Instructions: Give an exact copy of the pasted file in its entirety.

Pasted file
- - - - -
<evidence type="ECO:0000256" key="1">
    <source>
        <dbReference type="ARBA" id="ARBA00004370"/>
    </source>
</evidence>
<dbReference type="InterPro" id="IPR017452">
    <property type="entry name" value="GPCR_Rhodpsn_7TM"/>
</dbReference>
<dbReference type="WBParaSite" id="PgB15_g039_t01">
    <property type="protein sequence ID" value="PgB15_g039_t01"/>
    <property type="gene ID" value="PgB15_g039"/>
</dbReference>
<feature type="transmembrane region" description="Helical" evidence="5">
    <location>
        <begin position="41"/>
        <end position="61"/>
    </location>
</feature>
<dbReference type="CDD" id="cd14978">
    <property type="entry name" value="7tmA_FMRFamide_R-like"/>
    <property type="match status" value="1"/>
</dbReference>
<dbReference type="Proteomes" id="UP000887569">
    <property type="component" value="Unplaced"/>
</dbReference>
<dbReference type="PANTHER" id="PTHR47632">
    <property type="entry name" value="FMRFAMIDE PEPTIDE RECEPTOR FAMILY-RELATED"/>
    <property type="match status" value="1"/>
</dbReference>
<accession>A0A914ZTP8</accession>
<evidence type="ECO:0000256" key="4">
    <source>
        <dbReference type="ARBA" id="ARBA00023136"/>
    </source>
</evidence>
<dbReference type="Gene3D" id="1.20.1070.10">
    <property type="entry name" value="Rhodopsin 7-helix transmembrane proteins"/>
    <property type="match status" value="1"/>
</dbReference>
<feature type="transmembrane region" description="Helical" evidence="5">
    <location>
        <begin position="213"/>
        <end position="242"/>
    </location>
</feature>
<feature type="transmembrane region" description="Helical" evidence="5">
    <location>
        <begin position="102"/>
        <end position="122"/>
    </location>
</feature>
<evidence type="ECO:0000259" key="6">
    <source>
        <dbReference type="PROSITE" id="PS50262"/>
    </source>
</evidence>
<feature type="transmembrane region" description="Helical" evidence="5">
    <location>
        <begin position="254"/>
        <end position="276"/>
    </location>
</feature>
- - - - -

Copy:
<evidence type="ECO:0000256" key="1">
    <source>
        <dbReference type="ARBA" id="ARBA00004370"/>
    </source>
</evidence>
<dbReference type="InterPro" id="IPR017452">
    <property type="entry name" value="GPCR_Rhodpsn_7TM"/>
</dbReference>
<dbReference type="WBParaSite" id="PgB15_g039_t01">
    <property type="protein sequence ID" value="PgB15_g039_t01"/>
    <property type="gene ID" value="PgB15_g039"/>
</dbReference>
<feature type="transmembrane region" description="Helical" evidence="5">
    <location>
        <begin position="41"/>
        <end position="61"/>
    </location>
</feature>
<dbReference type="CDD" id="cd14978">
    <property type="entry name" value="7tmA_FMRFamide_R-like"/>
    <property type="match status" value="1"/>
</dbReference>
<dbReference type="Proteomes" id="UP000887569">
    <property type="component" value="Unplaced"/>
</dbReference>
<dbReference type="PANTHER" id="PTHR47632">
    <property type="entry name" value="FMRFAMIDE PEPTIDE RECEPTOR FAMILY-RELATED"/>
    <property type="match status" value="1"/>
</dbReference>
<accession>A0A914ZTP8</accession>
<evidence type="ECO:0000256" key="4">
    <source>
        <dbReference type="ARBA" id="ARBA00023136"/>
    </source>
</evidence>
<dbReference type="Gene3D" id="1.20.1070.10">
    <property type="entry name" value="Rhodopsin 7-helix transmembrane proteins"/>
    <property type="match status" value="1"/>
</dbReference>
<feature type="transmembrane region" description="Helical" evidence="5">
    <location>
        <begin position="213"/>
        <end position="242"/>
    </location>
</feature>
<feature type="transmembrane region" description="Helical" evidence="5">
    <location>
        <begin position="102"/>
        <end position="122"/>
    </location>
</feature>
<evidence type="ECO:0000259" key="6">
    <source>
        <dbReference type="PROSITE" id="PS50262"/>
    </source>
</evidence>
<feature type="transmembrane region" description="Helical" evidence="5">
    <location>
        <begin position="254"/>
        <end position="276"/>
    </location>
</feature>